I think back to a cozy, Italian restaurant I visited recently. This used to be a place for conversation or people watching. Instead, at the front table, no one was talking. Everyone was face down – eyes on their phones - swiping or frantically typing.
Let’s be honest, we are all guilty. (Myself included.) We all have a mobile device, if not multiple. (Guilty, again.) In fact, there are more mobile devices than people in the world. And, they are being used often. A 2015 report notes there are more Google Searches on mobile than desktop. The ability to connect more often, faster, and from anywhere is increasing. The human moments – both at home and at work – are being sacrificed. And, in case you’re waiting for the world to slow down, it’s not. As Shelly Palmer has said “Tomorrow will not be like today. Today you will experience the slowest rate of technological change in your lifetime.”
We are busier. Our minds are paying attention to more. And, it’s increasingly easy to disengage – even without realizing it – and miss “the moment”. An HBR article talks about the ill effects that losing these moments can have both personally and professionally in The Busier You Are, the More You Need Mindfulness.
So, how can we find ways to be "in the moment" while living in a fast-paced, increasingly connected, and digital world? Here are three tips:
1) More face-to-face. A CEO (and ex-Coca Cola exec) I worked with once said, “When someone stops by your desk or office, look up and engage. Even if you are busy – seize the moment. Human interaction is so important.” I realized that as CEO, she must be busier than me so if she could take time, so could I.
Have you ever been talking to friends or colleagues while they’re looking at their phone or computer? Whether it bothers you or not, you’re not getting their full attention. And, over time, the opportunity to dialogue, learn, and have that “human moment” will become less frequent. So, look up, be present, and take advantage. Even better, actively create opportunities to dialogue face to face. Friends and colleagues will appreciate it and you never know what you will learn.
2) Dedicated “think time.” Articles in publications from HBR to Inc., share the importance of taking time to think. Whether two hours a day or two intense weeks once a year, there seems to be little by way of a “magic formula” for leaders. Instead, the common theme is uninterrupted time (consider: no social, email, conference calls… or even music) to let your mind wander, strategize, and ideate.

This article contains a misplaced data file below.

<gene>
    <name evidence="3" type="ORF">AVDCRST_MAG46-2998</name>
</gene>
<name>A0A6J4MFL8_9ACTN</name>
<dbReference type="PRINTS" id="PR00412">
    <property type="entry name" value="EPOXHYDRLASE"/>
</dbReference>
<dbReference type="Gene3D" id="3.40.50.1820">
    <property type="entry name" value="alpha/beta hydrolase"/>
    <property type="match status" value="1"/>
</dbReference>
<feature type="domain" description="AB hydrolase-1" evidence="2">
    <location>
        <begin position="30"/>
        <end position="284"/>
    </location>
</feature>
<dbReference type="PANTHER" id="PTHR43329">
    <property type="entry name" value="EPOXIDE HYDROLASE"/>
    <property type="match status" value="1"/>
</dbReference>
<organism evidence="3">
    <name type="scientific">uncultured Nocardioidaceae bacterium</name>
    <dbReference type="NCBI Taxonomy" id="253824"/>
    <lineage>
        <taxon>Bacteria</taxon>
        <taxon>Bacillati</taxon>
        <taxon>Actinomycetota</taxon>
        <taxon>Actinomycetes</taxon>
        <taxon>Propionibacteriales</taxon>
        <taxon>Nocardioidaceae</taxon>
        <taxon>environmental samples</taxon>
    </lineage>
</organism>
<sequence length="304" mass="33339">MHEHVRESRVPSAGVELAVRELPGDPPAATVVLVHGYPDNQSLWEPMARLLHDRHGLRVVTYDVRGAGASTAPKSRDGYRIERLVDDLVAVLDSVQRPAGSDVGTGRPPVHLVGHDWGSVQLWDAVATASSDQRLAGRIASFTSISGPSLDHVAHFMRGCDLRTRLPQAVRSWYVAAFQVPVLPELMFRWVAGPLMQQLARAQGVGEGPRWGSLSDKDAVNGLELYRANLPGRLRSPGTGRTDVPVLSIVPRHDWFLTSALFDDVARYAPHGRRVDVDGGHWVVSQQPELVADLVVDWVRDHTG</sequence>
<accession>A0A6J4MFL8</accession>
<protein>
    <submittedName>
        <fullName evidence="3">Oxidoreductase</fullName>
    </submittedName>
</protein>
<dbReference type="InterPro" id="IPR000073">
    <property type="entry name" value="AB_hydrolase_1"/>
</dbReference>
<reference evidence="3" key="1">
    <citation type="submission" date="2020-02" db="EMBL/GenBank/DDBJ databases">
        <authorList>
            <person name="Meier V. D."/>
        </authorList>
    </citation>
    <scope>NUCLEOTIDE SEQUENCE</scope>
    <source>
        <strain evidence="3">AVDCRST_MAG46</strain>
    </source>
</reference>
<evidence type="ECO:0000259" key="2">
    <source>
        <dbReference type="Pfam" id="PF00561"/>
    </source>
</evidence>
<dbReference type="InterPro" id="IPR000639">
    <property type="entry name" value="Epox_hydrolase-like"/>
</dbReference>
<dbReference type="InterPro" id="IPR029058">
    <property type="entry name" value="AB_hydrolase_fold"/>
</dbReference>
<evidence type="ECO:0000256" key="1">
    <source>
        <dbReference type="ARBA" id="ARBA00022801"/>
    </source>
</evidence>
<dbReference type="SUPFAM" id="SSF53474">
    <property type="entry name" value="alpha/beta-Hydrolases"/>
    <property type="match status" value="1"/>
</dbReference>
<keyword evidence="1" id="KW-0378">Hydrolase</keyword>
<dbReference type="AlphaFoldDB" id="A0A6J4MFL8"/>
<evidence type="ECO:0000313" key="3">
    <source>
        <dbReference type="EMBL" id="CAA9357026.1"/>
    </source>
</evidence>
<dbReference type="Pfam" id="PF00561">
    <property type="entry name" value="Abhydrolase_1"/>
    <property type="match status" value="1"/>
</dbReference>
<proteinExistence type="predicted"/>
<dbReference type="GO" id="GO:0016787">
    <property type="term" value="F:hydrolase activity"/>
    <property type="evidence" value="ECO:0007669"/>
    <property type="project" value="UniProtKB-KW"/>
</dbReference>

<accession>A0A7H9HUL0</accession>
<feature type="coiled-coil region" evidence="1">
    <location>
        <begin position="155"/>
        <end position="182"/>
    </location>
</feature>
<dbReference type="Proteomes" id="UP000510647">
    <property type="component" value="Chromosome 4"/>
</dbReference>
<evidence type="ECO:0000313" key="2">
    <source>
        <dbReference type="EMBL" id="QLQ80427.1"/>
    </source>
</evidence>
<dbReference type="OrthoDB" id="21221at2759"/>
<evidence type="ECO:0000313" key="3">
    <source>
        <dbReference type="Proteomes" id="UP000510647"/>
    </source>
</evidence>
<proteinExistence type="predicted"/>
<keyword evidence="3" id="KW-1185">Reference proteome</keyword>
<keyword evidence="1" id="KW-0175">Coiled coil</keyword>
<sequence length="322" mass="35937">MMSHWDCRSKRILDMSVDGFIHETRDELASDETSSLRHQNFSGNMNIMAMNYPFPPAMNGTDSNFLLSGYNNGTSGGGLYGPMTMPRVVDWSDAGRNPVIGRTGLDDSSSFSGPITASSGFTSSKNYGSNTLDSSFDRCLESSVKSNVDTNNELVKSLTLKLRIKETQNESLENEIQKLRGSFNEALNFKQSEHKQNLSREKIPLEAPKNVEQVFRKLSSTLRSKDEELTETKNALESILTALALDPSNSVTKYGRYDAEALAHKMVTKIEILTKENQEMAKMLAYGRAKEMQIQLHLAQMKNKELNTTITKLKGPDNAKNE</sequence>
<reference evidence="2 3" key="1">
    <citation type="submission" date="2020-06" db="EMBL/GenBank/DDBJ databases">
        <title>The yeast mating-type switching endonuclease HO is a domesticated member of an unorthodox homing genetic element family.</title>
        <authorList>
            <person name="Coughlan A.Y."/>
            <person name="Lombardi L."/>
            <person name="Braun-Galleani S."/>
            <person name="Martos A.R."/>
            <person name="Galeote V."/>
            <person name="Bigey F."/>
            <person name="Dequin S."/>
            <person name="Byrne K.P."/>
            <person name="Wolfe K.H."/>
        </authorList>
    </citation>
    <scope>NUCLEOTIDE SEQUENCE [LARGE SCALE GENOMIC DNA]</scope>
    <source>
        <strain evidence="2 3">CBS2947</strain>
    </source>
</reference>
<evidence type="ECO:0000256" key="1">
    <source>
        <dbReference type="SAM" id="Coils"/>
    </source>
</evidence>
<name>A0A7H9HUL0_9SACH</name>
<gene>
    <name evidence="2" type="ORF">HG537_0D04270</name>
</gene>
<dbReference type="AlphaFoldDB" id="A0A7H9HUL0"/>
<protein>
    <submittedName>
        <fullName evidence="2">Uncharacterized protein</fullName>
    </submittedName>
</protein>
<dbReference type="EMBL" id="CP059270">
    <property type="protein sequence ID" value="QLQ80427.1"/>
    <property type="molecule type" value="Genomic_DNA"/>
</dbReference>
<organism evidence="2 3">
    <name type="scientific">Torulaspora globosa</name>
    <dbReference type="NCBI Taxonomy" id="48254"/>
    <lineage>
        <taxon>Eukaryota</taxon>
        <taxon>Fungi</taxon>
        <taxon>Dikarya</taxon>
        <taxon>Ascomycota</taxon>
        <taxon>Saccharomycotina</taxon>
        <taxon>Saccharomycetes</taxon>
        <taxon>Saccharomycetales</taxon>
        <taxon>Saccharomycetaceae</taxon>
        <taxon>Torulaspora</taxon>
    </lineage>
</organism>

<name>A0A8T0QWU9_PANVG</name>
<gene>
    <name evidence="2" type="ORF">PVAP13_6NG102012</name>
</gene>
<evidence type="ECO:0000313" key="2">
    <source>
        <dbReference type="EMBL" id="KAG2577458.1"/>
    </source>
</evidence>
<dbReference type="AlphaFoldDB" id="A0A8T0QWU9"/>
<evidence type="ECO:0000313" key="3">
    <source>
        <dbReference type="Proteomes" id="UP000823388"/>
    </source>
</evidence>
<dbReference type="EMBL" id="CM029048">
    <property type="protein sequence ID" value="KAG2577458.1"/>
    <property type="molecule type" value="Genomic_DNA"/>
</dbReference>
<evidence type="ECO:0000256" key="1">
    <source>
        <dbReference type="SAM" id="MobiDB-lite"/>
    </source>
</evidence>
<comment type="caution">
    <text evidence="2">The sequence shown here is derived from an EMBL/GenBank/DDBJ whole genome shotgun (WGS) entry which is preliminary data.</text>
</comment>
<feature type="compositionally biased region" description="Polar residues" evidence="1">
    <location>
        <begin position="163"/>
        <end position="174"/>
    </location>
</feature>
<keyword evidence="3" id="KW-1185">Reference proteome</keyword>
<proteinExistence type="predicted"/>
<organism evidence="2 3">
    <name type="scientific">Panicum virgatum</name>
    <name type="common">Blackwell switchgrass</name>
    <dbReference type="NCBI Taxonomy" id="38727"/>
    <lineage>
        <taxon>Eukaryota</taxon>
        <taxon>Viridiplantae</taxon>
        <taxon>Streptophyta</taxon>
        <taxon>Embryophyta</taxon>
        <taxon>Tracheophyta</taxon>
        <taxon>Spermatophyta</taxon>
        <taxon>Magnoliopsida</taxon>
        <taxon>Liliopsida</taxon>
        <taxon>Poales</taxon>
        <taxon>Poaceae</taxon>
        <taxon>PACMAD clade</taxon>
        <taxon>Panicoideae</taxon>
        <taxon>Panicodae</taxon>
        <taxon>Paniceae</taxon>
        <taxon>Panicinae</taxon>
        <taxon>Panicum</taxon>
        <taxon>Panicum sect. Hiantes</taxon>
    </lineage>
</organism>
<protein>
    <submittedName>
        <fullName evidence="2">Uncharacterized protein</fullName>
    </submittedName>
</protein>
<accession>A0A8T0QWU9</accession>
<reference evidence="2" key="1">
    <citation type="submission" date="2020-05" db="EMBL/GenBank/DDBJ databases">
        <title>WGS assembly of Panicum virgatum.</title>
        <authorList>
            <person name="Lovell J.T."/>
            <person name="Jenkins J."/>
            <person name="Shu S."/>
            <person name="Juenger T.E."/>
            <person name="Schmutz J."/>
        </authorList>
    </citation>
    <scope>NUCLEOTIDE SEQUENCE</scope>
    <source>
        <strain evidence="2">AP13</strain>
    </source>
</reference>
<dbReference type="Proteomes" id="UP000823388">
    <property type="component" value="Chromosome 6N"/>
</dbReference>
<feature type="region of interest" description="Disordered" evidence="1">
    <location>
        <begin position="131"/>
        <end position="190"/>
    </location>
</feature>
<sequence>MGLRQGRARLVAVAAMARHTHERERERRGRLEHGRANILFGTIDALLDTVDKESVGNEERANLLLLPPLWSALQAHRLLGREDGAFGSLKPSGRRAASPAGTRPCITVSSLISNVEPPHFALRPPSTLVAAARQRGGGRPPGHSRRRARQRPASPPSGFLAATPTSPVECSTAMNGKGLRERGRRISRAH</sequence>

I find my best time is while running - in fact, I often debate stopping to take a quick note along the way. A former colleague (and serial entrepreneur) constantly reminded his team to “find an hour a day, just for them.” However you choose, carving out “think time” allows the opportunity to gain a different perspective, get away from the noise, and explore your own thoughts. Like most things, you may need practice to build this muscle. So, start slowly with just 30 or 60 minutes and find what works for you.
3) Discipline. Let’s be serious though. We do need time to do things like check our emails, share a thought, post our favorite quote, and scroll news feeds. But, to what end? And, when? We need to be disciplined and establish "rules" for ourselves. Making it a conscious choice to engage or disengage from the “insta-frenzy" (that urge to constantly check our phones) and not just a mindless habit.
And, don’t just call it multi-tasking. We've all seen colleagues scroll through their phones while in the back of a large meeting or on a phone or video call (and, are probably guilty ourselves). But, this often mindless effort is distracting. You might think you are making better use of your time, but an article in Fast Company contends you are actually paying less attention. Or worse, reducing productivity – by up to 40%. Who needs that? Next time, try checking your email before and after a meeting or call, not during. And, if you need to send an email during a meeting, consider excusing yourself for a moment. Keeping an eye on every alert? Try keeping your phone out-of-sight or turned over for a set period of time to reduce distraction.
Distractions will continue to surround us. We've seen an increase in the number of technologies and digital channels vying for our time, not less. And they are hugely impactful - often credited for increased efficiencies and speed. Mobile phones are just the beginning - everything from our clothes to our cars are soon to be connected. So, what does this mean for those critical "human moments"? We need to encourage opportunities to engage face to face (phone or video calls included), set aside uninterrupted "think time" and be disciplined with our choice of when we engage or disengage from the "insta-frenzy." So, the next time you reach for your phone to scroll through your emails or social channels, ask yourself if it should wait. You might not know what you're missing.